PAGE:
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College of Food, Agricultural, and Environmental Sciences


Chow Line: Most seniors need healthier diets (for 3/7/10)

February 26, 2010


When my mother got older, I recall being very concerned about the weight loss she began experiencing. Unfortunately, now that I am approaching 60, I find myself gaining weight. Which is worse for older people, weight gain or weight loss?

Maintaining a healthy weight can be a challenge at any age, but it's particularly difficult as we age.

To your specific question, health professionals can become concerned whenever an elderly person experiences weight loss, as it could be an indication that they may not be getting the nutrition they need, or it could mean they are suffering from other health problems.

At the same time, health issues associated with being overweight or obese are challenges for all age groups, and, as we age, it is easier to put on the pounds (as personal experience has already told you).

Whether one is worse than the other really comes down to the individual level; it's impossible to answer with a blanket statement. But a 2008 Centers for Disease Control and Prevention study that examined the diets of people age 60 and over found that many older adults' diets could use a health boost. In fact, only 17 percent of the 3,060 older adults who participated in the study had diets that analysts considered healthy.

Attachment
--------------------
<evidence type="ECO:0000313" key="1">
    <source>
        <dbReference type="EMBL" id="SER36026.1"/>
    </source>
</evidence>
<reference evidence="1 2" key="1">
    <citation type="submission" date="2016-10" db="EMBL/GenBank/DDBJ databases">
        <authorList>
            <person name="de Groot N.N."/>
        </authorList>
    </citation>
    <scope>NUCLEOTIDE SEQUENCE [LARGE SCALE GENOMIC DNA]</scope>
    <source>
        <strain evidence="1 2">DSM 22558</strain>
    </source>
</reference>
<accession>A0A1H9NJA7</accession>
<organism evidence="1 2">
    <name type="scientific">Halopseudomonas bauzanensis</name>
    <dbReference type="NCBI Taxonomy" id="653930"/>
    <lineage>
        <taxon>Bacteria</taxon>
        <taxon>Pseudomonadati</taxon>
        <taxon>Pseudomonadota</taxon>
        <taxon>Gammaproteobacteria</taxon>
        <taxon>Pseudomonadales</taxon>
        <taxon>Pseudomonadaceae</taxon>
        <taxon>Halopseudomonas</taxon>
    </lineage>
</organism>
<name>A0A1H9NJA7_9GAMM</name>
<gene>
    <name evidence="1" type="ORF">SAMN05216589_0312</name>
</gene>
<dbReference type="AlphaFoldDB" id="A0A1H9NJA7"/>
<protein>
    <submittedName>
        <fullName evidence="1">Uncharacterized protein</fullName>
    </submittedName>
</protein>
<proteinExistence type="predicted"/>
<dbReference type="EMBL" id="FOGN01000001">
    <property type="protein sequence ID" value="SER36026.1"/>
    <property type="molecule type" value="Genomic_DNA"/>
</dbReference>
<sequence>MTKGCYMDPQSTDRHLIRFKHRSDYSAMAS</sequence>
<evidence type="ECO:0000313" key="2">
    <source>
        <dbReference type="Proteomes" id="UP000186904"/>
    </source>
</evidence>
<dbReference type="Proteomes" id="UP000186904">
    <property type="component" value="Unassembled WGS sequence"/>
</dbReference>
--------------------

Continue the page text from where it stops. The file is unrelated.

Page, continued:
Here's some guidance from that report as well as from the American Dietetic Association, which offers advice for consumers on its Web site, (search for "Nutrition for Older Men" or "Nutrition for Older Women"):

  • Eat more fruits and vegetables. Only about one-third of those in the CDC study met dietary recommendations for vegetable consumption, and just one-fourth met recommendations for fruit intake.
  • When choosing which type of produce to pile on your plate, choose ones with the most vivid colors, such as leafy greens, tomatoes, bell peppers, broccoli, artichokes and oranges. And choose a variety of colors to balance out your intake: colors in fruit and vegetables often are a sign of different disease-fighting nutrients and phytochemicals.
  • Drink plenty of water throughout the day.
  • Older adults should be sure they're getting enough of specific nutrients for optimal health, including calcium (1,200 milligrams daily), zinc (8 milligrams daily for women, 11 for men), potassium (4.7 grams), fiber (21 grams for women, 30 for men), and vitamins D (at least 10-15 micrograms) and B12 (2.4 micrograms). Nutrition Facts labels offer much of this information, or you can find it online. Or, talk with a dietitian or health professional for additional guidance.


Chow Line is a service of Ohio State University Extension and the Ohio Agricultural Research and Development Center. Send questions to Chow Line, c/o Martha Filipic, 2021 Coffey Road, Columbus, OH, 43210-1044, or

Editor: This column was reviewed by Julie Shertzer, registered dietitian and program specialist for Ohio State University Extension in the Department of Human Nutrition, in the College of Education and Human Ecology.

Martha Filipic
Julie Shertzer